“We are the slaves,” the President told the conference, “without their buying our labour we are as good as dead. This is why we fight unemployment! Capitalism is a system that enslaves others for their labour in order to enrich a tiny minority. For the world working class, it matters little whether capitalists are happy or not: we are its slaves – they own our labour, and therefore, they own us. To survive, we need their wages.
“Now, when their system, which is always a crisis for the working class, is not working well, they hire fewer workers, pay low wages, become more brutal in the work place, and generally do not care about the safety of workers as they struggle to squeeze as much profits as possible from the workers.”
Numsa will never accept that workers must pay for an economic crisis that is none of their making, but a structural crisis of a global monopoly capitalist system. We will not compromise our members. The employers in our sectors must make real offers to settle.
The conference was clear where the real blame must be laid for this economic catastrophe. It is not only a reflection of the global crisis, but a direct result of the neo-liberal agenda of the ANC / SACP government, which has created our own, self-inflicted crisis.
Guided by the neo-liberal National Development Plan, this government failed to transform the economy. South Africa is still dependent on export of unprocessed minerals, at a time when their price on the world market is crashing. For example coal has dropped from nearly $140 a ton in 2011 to under $60 a ton this year. They removed exchange controls and allowed companies to list overseas which facilitated the export of profits instead of their re-investment in South Africa.
They hollowed out the state, allowing companies to make profit out of basic services, and stimulating corruption. Through the Reserve Bank, they imposed high interest rates, which they had to do because they removed exchange controls. This prevented economic growth, which we have seen in our appalling GDP figures.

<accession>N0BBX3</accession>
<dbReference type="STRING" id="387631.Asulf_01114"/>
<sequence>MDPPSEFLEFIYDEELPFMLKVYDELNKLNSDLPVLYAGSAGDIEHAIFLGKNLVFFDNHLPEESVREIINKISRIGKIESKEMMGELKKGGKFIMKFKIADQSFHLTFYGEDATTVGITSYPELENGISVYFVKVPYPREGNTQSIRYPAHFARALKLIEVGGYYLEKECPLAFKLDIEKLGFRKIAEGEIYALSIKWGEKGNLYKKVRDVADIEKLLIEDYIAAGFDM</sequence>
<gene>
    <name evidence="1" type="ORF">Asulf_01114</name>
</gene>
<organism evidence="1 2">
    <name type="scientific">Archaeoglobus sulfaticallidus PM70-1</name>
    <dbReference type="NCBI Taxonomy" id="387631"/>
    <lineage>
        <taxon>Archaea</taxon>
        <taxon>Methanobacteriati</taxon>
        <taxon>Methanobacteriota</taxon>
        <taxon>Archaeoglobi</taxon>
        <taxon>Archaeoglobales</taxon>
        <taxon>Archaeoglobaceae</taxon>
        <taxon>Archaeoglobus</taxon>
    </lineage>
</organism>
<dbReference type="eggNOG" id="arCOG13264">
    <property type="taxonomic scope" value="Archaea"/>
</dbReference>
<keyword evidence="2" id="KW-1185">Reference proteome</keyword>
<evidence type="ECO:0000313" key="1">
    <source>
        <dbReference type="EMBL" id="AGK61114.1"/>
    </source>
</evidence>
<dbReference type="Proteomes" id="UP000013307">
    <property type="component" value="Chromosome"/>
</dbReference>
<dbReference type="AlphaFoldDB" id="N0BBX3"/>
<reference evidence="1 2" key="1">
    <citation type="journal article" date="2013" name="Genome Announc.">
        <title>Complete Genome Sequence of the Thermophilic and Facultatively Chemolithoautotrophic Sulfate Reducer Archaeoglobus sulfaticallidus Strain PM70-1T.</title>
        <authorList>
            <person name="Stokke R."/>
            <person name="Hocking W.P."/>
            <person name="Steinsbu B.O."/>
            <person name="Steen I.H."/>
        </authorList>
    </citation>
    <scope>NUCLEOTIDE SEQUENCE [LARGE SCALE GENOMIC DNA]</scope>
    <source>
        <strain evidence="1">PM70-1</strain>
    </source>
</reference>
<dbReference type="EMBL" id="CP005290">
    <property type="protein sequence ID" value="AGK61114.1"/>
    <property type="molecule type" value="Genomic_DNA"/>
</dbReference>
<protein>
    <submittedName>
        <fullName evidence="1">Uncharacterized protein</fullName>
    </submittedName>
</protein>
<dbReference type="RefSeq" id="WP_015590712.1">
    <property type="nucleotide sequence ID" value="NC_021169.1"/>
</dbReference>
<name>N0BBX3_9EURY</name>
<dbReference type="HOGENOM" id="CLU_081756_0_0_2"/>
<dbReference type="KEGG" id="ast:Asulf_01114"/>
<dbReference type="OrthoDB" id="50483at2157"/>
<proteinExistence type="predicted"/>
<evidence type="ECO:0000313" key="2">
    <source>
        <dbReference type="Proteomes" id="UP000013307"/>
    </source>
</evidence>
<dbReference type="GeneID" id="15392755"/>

They forced Eskom to operate on commercial lines, instead of seeing cheap electricity as a way of promoting industrialization. An ordinary person is paying 336% more today than in 2007 – if you paid R100 in 2007, you will be paying R436 today.
22 years after 1994, the ANC/SACP/COSATU government is more afraid of credit rating agencies than the millions of black and African workers who put them in government. It has become what we in Numsa always feared it would become if it did not radically implement the Freedom Charter – a very corrupt and bankrupt political formation and government.
The capitalist system is worsened by the crises of corruption and the consequent collapse of leadership credibility, epitomised by the president of the country being found guilty of violating the country’s constitution.
We were the first 3 years ago, in our 2013 SNC resolutions, to warn of the rot in the ANC. We resolved that “The SNC calls on President Jacob Zuma to resign with immediate effect because of his administration’s pursuit of neo-liberal policies such as the NDP, e-tolls, labour brokers, youth wage subsidy; and the track record of his administration which is steeped in corruption, patronage and nepotism” We were very clear that Zuma had failed the test for the reasons we had supported him in the first place.
We, therefore, take great exception to any suggestion that NUMSA and its current leadership are “standing outside” the mass demands and campaigns for Zuma to go. We have a standing resolution for Zuma to go, and we stand by that resolution.
We have been vindicated by the consistent position we have taken. We have always made clear that if you do not nationalize the commanding heights of the economy, you are bound to fail. And when you fail, you will be bound to continue and intensify the exploitation and oppression of the black working class.
The same Special National Congress resolved to do everything possible to rescue Cosatu as a militant, independent federation. But we ended up being expelled, for consistently challenging the neoliberal agenda and the massive destruction of jobs and Cosatu has been turned into a tame apologist for the ANC government and its cronies.
That is why on 30 April we shall be at the Workers Summit, at which we shall campaign to consolidate the unity of the working class in militant action on the economic and political crisis and move quickly towards the launch of a new independent, militant, worker-controlled trade union federation.
We are in the midst of a national emergency and we demand that government does what is necessary to build our economy rather than the profits of their friends:
We are therefore placing three issues starkly on the agenda:
The main specific bargaining demands which the conference agreed to put forward in different sectors are:
Collective Bargaining presents a major opportunity for the union to grow. As we win gains for our members, other workers see the real benefit of the union. It gives us a big opportunity to grow the union in both our traditional sectors and the news area where we are now committed to recruit deliver quality service. We must not lose this opportunity. For workers it is a life-and-death issue. Organise or starve!
Patrick Craven, Acting National Spokesperson, 061 636 6057